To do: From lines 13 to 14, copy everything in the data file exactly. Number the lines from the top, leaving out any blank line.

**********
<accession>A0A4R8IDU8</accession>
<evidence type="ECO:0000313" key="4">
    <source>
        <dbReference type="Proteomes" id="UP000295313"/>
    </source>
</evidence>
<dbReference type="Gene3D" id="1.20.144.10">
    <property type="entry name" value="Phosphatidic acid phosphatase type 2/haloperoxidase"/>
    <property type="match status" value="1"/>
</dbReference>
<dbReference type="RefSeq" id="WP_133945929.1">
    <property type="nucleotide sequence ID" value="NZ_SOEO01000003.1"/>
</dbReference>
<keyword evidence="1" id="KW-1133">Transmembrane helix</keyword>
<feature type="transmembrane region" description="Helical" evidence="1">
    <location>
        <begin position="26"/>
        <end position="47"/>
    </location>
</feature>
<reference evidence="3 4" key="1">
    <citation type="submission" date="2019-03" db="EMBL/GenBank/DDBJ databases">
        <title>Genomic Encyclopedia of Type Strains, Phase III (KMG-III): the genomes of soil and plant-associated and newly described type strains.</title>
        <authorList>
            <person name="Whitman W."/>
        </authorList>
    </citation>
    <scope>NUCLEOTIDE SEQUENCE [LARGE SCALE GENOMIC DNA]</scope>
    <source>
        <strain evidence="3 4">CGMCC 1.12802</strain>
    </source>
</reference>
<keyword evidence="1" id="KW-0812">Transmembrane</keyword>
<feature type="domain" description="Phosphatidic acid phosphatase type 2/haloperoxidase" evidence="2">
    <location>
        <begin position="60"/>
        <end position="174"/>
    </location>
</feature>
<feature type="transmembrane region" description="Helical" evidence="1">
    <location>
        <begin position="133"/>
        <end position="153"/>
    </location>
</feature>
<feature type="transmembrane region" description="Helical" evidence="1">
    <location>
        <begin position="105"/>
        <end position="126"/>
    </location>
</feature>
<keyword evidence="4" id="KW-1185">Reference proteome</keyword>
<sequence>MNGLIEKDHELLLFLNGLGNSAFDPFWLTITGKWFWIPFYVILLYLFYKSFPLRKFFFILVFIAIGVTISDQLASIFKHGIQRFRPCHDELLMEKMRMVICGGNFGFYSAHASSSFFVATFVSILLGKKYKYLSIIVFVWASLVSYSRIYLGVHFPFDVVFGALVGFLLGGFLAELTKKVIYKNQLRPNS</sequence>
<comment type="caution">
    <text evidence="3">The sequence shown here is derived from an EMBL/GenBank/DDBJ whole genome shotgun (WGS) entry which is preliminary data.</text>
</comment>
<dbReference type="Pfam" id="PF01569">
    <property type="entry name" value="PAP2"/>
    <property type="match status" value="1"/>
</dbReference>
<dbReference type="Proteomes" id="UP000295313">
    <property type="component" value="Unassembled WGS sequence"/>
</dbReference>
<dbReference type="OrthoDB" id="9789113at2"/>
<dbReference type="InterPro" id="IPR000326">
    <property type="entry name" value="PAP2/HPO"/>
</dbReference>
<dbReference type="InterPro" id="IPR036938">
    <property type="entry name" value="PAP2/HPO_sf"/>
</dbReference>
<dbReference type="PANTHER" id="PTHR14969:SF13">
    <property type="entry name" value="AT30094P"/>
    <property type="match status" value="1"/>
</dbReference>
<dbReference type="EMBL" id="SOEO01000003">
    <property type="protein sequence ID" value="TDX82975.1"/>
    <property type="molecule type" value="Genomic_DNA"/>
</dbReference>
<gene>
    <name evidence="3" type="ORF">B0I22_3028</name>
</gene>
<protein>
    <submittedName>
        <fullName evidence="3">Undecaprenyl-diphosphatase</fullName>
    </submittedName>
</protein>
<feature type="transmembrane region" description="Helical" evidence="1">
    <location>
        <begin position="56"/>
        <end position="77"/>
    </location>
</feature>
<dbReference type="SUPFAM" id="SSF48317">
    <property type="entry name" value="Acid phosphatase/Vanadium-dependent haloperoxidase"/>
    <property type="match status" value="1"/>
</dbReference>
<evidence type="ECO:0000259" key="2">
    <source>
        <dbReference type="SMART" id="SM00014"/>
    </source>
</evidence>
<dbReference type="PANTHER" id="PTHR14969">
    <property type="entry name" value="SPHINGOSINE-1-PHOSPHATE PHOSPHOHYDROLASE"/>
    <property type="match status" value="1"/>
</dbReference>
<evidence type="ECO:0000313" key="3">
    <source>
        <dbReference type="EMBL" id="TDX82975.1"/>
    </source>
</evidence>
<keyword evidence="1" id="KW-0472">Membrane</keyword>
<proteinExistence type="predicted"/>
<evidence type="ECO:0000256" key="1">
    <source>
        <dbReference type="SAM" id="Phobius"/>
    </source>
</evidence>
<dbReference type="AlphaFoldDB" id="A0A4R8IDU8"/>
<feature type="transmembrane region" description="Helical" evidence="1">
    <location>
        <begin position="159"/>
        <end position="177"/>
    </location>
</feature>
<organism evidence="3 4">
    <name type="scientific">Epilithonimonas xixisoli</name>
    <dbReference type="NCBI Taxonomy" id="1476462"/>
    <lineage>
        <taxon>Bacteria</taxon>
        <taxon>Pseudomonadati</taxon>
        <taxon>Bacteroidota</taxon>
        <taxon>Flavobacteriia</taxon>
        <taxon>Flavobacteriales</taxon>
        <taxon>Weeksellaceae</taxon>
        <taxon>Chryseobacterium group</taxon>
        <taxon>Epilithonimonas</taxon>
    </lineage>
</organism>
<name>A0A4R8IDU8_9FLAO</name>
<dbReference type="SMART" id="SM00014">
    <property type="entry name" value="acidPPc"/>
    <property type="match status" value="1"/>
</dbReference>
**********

</dbReference>
<keyword evidence="1" id="KW-1133">Transmembrane helix</keyword>